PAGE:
By: Bill Cushing – March, 2016
Do you remember where you were when you first heard of the murders of Nicole Brown Simpson and Ron Goldman on June 13, 1994?
How about on June 17, 1994 when OJ Simpson, accused of the aforementioned murders, fled from justice in a white Ford Bronco while being pursued by police on live TV?
If you remember those events, and remember the long and engrossing trial that followed, then you’ll be interested in FX’s new 10 part series, American Crime Story: The People vs. OJ Simpson.
Based on the comprehensive and bestselling Jeffrey Toobin book, “The Run Of His Life,” the show covers the events in great detail, starting on the night of the murders and taking us right up to the verdict of what was dubbed The Trial of the Century.
An all-star cast is featured in the docu-drama. Oscar winner Cuba Gooding, Jr. plays Simpson, and while the resemblance is somewhat lacking, Gooding does play the part well.
Sarah Paulson of American Horror Story is outstanding as attorney Marcia Clark giving us another side to the person we only saw in the courtroom. Clark is portrayed as a lawyer who thought the case was a slam-dunk and desperately tried to keep the trial from spinning out of control and turning into the circus that it became. Paulson is sure to be remembered at Emmy time.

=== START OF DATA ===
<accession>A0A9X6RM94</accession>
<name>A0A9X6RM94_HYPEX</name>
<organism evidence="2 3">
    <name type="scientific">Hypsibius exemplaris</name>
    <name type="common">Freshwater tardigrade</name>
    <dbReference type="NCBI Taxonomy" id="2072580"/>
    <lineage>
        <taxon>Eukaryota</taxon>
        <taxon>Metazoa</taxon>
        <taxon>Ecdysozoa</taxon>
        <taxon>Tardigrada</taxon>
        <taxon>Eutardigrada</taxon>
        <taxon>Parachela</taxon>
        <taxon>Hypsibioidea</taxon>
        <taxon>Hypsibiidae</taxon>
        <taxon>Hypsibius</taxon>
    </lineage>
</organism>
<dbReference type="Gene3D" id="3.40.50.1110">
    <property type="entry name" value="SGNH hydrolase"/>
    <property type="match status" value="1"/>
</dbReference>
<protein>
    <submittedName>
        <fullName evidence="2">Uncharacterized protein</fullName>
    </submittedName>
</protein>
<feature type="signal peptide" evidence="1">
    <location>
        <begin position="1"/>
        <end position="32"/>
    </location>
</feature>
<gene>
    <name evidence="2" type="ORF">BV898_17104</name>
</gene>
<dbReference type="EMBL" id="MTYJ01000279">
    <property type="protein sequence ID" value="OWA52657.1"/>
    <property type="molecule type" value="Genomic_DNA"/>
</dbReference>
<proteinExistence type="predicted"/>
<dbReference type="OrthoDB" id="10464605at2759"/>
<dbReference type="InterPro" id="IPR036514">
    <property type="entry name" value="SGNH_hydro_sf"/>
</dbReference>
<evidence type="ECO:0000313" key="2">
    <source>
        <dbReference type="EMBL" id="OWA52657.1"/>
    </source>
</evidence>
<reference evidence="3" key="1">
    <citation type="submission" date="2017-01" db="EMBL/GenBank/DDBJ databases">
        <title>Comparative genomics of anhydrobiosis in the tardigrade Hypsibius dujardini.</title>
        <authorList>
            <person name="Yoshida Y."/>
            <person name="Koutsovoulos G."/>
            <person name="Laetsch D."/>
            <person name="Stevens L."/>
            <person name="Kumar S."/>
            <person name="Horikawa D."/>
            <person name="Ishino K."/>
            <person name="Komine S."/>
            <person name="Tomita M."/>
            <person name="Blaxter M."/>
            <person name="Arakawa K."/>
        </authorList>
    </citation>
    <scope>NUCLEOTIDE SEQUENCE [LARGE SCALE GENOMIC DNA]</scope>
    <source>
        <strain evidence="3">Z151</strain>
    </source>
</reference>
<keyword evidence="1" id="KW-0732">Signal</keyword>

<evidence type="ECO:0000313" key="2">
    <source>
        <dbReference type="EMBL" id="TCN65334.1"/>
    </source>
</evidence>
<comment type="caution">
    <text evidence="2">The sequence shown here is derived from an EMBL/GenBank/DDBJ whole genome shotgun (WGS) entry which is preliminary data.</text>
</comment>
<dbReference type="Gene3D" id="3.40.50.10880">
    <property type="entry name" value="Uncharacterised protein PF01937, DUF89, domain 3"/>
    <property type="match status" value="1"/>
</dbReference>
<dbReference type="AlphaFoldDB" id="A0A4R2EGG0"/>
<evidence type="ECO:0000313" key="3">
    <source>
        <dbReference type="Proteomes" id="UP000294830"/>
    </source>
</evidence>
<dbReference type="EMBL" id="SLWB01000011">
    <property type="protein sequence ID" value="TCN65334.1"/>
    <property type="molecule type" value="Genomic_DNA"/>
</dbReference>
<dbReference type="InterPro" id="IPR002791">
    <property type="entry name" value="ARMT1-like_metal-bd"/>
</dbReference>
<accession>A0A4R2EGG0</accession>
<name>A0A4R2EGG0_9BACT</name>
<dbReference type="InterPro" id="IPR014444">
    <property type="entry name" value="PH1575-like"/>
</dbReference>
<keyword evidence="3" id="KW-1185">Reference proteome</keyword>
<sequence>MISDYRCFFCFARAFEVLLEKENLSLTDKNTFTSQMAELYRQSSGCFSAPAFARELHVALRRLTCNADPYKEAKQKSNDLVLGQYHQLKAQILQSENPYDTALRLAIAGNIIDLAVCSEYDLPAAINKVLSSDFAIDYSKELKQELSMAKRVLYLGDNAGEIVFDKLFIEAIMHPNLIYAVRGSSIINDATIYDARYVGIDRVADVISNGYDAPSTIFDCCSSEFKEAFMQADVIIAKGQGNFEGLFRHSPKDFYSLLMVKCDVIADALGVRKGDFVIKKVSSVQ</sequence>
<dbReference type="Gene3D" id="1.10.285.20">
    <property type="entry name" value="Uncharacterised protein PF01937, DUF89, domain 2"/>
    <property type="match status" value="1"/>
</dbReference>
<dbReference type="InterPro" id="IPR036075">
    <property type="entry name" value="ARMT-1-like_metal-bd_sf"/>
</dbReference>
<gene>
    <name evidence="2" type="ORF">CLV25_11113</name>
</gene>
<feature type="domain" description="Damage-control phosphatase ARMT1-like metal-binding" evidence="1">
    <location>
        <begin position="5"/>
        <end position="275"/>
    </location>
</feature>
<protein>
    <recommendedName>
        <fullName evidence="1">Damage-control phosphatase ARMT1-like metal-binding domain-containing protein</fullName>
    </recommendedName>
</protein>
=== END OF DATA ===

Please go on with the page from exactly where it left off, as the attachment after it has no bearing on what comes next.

The cast is rounded out by John Travolta as Robert Shapiro, David Schwimmer as Robert Kardashian, Nathan Lane as F. Lee Bailey, and Courtney B. Vance as Johnnie Cochran. The cast all does its job very well. Vance is particularly good as Cochran, while Travolta is a little over the top as Shapiro.
One thing that The People vs. OJ Simpson doesn’t do is present their opinion of Simpson’s guilt or innocence. The murder is not shown, only the aftermath. We are taken into the LAPD’s arrival at the crime scene and at Simpson’s home. We see the black glove found, and the detectives spotting blood on the door of Simpson’s truck.
But what really makes this show so compelling is going inside each legal team to see how they approached the case. Seeing the inner workings of the so-called “Dream Team” of defense lawyers and the conflicts that arose between them is fascinating.
Many of the sharpest scenes in “The People vs. OJ Simpson” explore the sticky interaction of race, fame, and class. When Clark’s boss tells her that they’re holding the trial downtown, she cracks, “Doesn’t Simpson deserve a jury of his peers? You know, rich, middle-aged white men?”
For those of us who remember the case vividly and are still stunned at its verdict, there is still a lot to learn here. Things you probably didn’t know about the case or its participants. We see Simpson as a man unhinged by his sudden fall from grace and privilege, and Cochran as a man determined to make the LAPD pay for past sins even though his client is likely guilty of a double murder.
Those who were too young to remember this case will be fascinated at the impact that this trial had on our society and our culture and why it still enthralls those of us who lived through it.
American Crime Story: The People vs. OJ Simpson airs Tuesday nights at 10 on FX.
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